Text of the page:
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Cumulative Trauma and Workers’ Comp

Business woman suffering from back pain in office home

Cumulative trauma is a common affliction affecting thousands of California workers. Cumulative trauma concerns injuries that arise over time or are cumulative of a variety of injuries. While California workers’ compensation law covers cumulative trauma injuries, proving a workers’ comp claim based on cumulative trauma can be complex and challenging. Read on to learn about cumulative trauma and workers’ compensation in California. If you’ve been hurt on the job in Southern California, reach out to a dedicated California workplace injury attorney.

What is Cumulative Trauma?

Cumulative trauma, also called repetitive stress injury (RSI), repetitive motion injury, or repetitive strain injury, refers to injuries that develop over time as opposed to resulting from a single impact or incident. Unlike an injury caused by a single fall or car crash, cumulative injuries are caused by repetitive mentally or physically traumatic activities that happen over days, weeks, months, or years. Cumulative trauma may be caused by the repetition of particularly stressful activity, such as lifting and loading heavy boxes, or even by constant repetition of a daily activity that in itself is less stressful, such as typing.

Some of the more common forms of cumulative trauma include:

  • Carpal tunnel syndrome
  • Back, shoulder, or neck strain
  • Tendinitis
  • Tennis elbow
  • Raynaud’s syndrome (interruption of blood flow to the extremities)
  • Rotator cuff tendinitis

Are Cumulative Traumas Covered by Workers’ Comp?

California law mandates workers’ comp coverage for any injury that is caused by the performance of workplace duties. That includes both “specific injury” (the typical workplace injury caused by an accident) as well as cumulative injury.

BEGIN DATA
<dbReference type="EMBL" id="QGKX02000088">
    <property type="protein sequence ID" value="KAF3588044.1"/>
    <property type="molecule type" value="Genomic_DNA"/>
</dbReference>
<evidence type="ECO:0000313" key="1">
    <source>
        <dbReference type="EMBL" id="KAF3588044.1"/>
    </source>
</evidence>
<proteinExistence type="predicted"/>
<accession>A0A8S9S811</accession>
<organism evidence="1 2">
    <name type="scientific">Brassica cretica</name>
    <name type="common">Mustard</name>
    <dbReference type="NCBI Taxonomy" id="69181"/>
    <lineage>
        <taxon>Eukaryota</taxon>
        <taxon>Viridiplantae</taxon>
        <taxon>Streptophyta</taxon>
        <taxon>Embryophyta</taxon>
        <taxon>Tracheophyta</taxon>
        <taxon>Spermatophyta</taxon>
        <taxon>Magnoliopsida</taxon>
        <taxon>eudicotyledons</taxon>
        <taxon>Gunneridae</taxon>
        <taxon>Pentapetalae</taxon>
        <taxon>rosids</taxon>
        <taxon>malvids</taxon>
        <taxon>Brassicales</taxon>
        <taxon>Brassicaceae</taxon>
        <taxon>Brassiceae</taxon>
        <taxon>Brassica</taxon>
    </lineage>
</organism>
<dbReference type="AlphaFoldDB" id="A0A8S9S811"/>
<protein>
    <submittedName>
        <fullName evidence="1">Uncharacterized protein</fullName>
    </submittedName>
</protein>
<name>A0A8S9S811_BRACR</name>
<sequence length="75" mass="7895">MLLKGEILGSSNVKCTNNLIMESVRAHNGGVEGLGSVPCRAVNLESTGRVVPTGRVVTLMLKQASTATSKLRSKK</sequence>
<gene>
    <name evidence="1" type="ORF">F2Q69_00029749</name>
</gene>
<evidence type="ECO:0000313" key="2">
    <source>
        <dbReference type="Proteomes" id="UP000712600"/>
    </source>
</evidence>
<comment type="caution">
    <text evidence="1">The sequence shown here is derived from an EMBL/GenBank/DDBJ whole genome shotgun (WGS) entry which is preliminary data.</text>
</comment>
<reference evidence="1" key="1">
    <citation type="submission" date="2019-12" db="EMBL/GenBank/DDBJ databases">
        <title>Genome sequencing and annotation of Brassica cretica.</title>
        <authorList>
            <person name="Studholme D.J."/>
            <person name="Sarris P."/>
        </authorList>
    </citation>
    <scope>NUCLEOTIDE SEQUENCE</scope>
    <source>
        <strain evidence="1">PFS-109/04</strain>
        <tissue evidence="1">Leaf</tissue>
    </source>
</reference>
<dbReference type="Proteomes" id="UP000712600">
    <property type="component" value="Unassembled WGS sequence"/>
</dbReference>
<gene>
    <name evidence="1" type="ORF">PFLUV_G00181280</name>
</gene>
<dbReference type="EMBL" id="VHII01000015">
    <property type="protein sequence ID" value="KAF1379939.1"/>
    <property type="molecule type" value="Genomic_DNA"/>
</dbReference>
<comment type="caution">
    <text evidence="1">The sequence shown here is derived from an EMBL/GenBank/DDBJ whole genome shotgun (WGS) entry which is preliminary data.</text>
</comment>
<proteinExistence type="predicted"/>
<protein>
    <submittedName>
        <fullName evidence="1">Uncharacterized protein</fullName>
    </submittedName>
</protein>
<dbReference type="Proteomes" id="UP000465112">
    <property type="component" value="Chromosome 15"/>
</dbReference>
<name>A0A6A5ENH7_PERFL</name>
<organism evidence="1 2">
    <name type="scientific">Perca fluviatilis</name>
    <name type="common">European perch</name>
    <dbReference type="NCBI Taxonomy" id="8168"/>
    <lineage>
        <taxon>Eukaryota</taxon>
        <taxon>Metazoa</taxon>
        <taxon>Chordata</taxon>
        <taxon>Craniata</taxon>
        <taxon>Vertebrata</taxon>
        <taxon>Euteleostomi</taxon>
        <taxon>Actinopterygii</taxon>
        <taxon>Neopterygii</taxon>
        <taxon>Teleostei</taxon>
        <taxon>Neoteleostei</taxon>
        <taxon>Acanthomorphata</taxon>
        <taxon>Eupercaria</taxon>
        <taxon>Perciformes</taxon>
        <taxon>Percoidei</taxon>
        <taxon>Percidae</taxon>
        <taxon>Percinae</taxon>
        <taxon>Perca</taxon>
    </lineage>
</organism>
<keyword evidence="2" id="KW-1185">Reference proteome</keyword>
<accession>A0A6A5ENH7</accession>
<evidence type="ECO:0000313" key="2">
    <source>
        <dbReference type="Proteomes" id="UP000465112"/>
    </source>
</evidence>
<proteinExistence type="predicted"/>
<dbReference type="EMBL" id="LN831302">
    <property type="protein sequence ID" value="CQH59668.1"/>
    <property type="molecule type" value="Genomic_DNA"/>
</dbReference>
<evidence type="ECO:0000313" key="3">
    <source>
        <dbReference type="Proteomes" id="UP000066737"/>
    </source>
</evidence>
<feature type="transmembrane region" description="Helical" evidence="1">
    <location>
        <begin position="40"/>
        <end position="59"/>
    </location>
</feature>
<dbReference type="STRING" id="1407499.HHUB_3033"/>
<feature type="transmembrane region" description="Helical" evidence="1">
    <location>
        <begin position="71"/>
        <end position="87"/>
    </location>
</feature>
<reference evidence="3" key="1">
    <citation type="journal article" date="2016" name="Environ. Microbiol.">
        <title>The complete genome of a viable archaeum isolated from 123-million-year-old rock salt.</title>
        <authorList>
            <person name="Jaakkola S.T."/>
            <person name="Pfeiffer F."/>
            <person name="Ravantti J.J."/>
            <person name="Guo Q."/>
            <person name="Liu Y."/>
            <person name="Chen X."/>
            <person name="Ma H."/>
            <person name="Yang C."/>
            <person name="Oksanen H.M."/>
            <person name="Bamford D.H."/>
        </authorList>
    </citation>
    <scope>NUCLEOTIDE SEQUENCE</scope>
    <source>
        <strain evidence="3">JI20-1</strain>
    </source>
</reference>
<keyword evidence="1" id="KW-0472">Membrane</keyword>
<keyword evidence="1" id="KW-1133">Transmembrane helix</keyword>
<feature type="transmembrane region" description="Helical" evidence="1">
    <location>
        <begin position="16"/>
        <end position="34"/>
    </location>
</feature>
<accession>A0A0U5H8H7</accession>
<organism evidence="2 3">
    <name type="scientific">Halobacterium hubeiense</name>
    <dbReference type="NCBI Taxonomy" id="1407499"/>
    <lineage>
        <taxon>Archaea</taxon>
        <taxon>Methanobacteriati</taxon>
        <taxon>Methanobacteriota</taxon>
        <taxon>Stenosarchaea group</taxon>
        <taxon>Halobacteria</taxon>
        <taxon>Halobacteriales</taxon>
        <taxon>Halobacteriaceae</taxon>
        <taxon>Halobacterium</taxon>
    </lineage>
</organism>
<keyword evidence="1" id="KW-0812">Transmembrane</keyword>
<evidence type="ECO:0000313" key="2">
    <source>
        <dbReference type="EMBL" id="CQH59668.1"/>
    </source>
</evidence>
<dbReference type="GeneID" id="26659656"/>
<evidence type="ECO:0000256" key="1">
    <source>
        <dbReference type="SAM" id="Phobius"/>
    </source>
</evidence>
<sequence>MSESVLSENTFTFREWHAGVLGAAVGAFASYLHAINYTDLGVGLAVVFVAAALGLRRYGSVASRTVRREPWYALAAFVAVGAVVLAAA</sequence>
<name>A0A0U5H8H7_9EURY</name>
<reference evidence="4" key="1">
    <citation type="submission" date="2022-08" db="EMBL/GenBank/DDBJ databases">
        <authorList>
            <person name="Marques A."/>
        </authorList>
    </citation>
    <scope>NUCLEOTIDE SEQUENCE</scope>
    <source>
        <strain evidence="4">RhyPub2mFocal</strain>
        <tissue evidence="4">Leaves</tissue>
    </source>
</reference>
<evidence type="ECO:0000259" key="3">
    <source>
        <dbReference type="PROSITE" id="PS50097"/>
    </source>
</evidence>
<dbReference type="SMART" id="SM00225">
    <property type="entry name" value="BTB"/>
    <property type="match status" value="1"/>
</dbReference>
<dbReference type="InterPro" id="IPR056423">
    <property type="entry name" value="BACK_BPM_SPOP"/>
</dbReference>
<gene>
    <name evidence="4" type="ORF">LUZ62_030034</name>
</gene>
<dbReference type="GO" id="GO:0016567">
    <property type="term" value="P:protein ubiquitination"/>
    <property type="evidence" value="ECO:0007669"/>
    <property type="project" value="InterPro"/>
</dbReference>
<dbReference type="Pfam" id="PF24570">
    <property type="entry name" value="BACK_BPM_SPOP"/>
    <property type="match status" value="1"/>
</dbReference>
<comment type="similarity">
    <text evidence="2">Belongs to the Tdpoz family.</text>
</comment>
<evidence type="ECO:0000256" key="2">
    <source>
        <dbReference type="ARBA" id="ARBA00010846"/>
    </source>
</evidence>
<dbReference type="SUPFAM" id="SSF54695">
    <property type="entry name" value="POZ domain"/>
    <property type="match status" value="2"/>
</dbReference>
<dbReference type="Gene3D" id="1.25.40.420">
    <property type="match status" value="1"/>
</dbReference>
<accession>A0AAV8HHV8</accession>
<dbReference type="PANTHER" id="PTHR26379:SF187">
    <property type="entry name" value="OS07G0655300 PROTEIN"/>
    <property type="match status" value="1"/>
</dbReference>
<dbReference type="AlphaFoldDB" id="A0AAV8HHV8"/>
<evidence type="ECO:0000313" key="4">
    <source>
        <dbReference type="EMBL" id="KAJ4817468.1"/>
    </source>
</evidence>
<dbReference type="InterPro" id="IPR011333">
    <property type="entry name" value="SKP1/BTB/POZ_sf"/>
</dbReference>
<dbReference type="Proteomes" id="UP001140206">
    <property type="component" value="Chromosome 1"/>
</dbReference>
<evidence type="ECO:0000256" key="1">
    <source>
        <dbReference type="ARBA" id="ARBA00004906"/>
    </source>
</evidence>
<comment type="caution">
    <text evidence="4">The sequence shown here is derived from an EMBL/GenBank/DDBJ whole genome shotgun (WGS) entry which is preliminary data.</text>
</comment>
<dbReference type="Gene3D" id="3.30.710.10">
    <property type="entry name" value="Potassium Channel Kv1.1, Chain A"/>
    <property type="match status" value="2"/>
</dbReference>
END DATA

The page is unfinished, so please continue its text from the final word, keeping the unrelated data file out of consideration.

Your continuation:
In order to bring a workers’ comp claim based on cumulative trauma, however, the injured worker must be able to demonstrate that their injury was specifically caused by the constant performance of their work tasks and not other uses. An employee who plays tennis every day, for example, would have a more difficult time proving that their elbow strain was caused by lifting and carrying items at work as opposed to their extracurricular activities.

Statute of Limitations for Cumulative Trauma

Every legal claim must be brought within a certain timeframe according to state law pertaining to that type of claim. In California, workers’ comp claims must be filed within a year of the injury. With a specific injury, the date of injury is generally clear – the date on which the accident or other incident occurred. With cumulative trauma, the statute of limitations can be more complicated to determine.

Employees seeking coverage for a cumulative trauma must file their workers’ comp claim within a year of the date on which the employee discovers a disability that they knew or should have known was caused by work. Even if an injury develops years later, so long as the injury can be traced back to workplace duties, an employee may claim workers’ comp benefits.

Moreover, if an employee has an injurious disability but only later discovers that the disability was caused by workplace activity, then the one-year statute of limitations may not start until they learn that the injury was related to work. An employer or insurer may, however, be able to argue that an employee “should have known” the injury was caused by workplace duties at an earlier date. A savvy workers’ comp attorney can help ensure that your claim is not denied based on an unjust technicality.


If you have a claim for repetitive stress injury, cumulative trauma, or another workers’ compensation injury and want to make sure you get the maximum coverage available, call Invictus Law today at 949-287-5711, and speak with a dedicated California workers’ compensation attorney to evaluate your claims.

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